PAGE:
• By Season 4, we are well into the 1540s. Henry died in 1546. He was morbidly obese, brought on from a horrible leg injury some years prior. His weight supposedly prevented him from even getting out of bed, without assistance. In the show, Henry is still a lean, well toned, very good looking, 20+ man, with a few grey hairs and a beard.

    Having said all of that, I still love the show. It’s shaming. I’m actually magnificently disappointed that they are ending it after season 4. It’s epic sets, and it’s costume designs are incredible. I particularly love the sweeping sky shots of 16th Century London. The acting is enticingly top class, and the storylines, whilst distorted factually, are captivating. I would like to see it carry on, into Edward’s reign. The last few years of Henry’s life were not even half as interesting as the entire reign of his son, Edward VI and the Protectors Somerset and Northumberland. I’d even quite like to see Mary’s reign portrayed. The actress who plays Mary is fantastic. It should end, at the coronation of Elizabeth; considered the greatest Monarch England has ever had. Watching a time period you adore, come to life, makes for exciting viewing. The makers of The Tudors have certainly found a winning formula. It’s just a pity they made ridiculous, unneeded historical mistakes. I do think more could have been made of the Reformation Parliament, and the massive and swift change it would have brought to ordinary people. To gloss over in two or three episodes, a part of our history that set the course for the religious settlement of England for the next five hundred years, was weak and disappointing. Also, the portrayal of Thomas Cromwell is acted brilliantly, but I would have liked to have seen him more involved. Cromwell, according to pretty extensive research by one historian in particular, changed Government forever. He introduced a bureaucratic style of government, with departments, and auditors, rather than a one man strong council that existed previously. Crowell was massively important for his political and religious reforms. He wasn’t depicted this way at all. But even then, I am still enticed by the show.

    I hope next, they depict World War II, and how the tall, skinny Winston Churchill; the compassionate, articulate truth teller George W Bush, and tall, definitely-not-crazy, magnificent actor Tom Cruise defeated the evil Nazi’s in Russia, using the giant moon laser. Surely, that’s next? I’ll probably love it =(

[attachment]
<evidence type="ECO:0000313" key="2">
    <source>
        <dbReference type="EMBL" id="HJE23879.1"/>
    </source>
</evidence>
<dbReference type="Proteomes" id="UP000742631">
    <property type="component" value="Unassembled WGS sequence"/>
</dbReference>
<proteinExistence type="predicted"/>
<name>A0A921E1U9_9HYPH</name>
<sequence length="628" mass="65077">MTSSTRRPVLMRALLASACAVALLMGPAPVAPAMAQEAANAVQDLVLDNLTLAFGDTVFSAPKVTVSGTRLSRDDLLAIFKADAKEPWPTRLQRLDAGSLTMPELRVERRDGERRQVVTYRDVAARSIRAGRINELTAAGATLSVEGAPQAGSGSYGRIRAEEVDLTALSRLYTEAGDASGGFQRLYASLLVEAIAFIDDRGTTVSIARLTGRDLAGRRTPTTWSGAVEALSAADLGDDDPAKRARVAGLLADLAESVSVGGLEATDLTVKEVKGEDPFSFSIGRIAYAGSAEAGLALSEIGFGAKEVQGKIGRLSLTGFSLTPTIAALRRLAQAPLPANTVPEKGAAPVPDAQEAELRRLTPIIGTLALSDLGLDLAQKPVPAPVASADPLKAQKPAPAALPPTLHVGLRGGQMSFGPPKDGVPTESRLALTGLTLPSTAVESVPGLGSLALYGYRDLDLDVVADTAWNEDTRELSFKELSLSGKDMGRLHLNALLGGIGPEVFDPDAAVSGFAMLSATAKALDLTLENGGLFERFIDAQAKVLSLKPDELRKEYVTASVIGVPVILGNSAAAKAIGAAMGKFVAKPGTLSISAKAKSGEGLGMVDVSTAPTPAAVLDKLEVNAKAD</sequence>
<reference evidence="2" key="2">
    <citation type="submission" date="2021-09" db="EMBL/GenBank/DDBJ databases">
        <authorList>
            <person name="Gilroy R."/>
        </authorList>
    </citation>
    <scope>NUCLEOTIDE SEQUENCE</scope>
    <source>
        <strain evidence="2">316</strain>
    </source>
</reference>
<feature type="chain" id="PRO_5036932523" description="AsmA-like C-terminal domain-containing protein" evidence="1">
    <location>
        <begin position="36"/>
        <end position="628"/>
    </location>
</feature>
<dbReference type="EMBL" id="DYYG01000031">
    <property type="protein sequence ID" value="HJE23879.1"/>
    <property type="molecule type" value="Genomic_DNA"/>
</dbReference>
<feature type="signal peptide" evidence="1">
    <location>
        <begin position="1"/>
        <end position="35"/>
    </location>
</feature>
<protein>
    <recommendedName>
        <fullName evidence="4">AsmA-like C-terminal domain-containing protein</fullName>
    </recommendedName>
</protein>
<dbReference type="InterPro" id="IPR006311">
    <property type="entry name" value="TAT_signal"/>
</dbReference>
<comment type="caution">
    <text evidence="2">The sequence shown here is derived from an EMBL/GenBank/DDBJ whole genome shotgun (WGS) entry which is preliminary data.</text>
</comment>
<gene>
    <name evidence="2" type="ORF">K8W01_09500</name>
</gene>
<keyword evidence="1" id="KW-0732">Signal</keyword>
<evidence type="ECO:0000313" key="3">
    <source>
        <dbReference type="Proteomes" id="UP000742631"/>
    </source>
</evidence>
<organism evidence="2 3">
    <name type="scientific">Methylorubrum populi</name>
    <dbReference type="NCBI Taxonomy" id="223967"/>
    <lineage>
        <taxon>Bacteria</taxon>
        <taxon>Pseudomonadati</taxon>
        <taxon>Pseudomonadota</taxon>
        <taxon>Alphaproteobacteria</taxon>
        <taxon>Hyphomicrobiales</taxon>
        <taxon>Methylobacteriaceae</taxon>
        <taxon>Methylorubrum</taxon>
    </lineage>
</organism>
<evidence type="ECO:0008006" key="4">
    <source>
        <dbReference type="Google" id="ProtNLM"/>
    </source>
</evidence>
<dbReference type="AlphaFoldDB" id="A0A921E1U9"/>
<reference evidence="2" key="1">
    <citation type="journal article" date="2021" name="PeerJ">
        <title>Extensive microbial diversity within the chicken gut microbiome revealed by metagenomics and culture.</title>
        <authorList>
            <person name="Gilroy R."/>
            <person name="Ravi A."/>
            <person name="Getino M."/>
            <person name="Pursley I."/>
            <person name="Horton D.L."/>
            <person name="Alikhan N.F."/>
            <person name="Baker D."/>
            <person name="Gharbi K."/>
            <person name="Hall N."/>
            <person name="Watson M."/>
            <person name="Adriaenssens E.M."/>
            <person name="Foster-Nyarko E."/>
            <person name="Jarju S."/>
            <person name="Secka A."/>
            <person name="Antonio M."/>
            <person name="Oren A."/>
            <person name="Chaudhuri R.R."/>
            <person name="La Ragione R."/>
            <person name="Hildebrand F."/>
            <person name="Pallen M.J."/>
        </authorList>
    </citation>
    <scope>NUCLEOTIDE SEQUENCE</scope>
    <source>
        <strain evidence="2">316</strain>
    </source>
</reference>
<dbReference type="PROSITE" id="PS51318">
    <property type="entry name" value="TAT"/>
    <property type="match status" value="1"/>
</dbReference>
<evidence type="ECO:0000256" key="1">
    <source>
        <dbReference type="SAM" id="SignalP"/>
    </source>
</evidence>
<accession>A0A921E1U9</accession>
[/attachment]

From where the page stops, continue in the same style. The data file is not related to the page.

• Never be tired of England

    April 23, 2010

    Happy St Georges Day.
    Did you know that King George III never formally acknowledge the independence of the USA? Therefore, we still own it. Nor did we agree to the full independence of Australia (The Australia Act of 1986, I choose to ignore). Therefore, we still own that too. And when I get there in July, I will proclaim myself Governor of Australia for Her Majesty The Queen. We’ll forget this silly “independence” thing in no time.

    The Daily Mail in it’s quest to tarnish Nick Clegg as some great evil, had this to say earlier this week:

    “His wife is Spanish, his mother Dutch, his father half-Russian and his spin doctor German. Is there ANYTHING British about Lib Dem leader Nick Clegg?”

    It’s amazing isn’t it?
    Nick Clegg, the posh English intelligent Lib Dem leader, is apparently an evil foreigner, despite the fact, that he was born….. in Berkshire.
    Given that the husband of the Queen is a relative of the Russian tsars, I hope the Daily Mail will soon begin an anti-monarchy quest.

    Today is St Georges day.
    It is beautiful outside.
    I have sat in my garden with a book and a drink sat by me, for most of it.
    The reasons I do not fly the St Georges cross flag is something I dislike about the way it has been manipulated. St Georges cross and the Union Jack have been hijacked by the far right in recent years, to show that they aren’t too keen on muslims. It is used by those who keep claiming muslims are out to destroy England, rape your children, punch your grandmother in the face, and ban Christmas. It is from those who use the phrase “it’s political correctness gone mad” to cloak their inherent stupidity and ignorance. “You know, you can’t even smear shit into a a pakistani man’s face in the shape of the cross of St George whilst telling him to fuck off out the Country any more, without the politically correct bias liberal media telling you it’s racist. It’s political correctness gone mad!!!” I don’t want to associate myself with that type of person. Anyone who associates England with “the white race” is disgusting, in my view.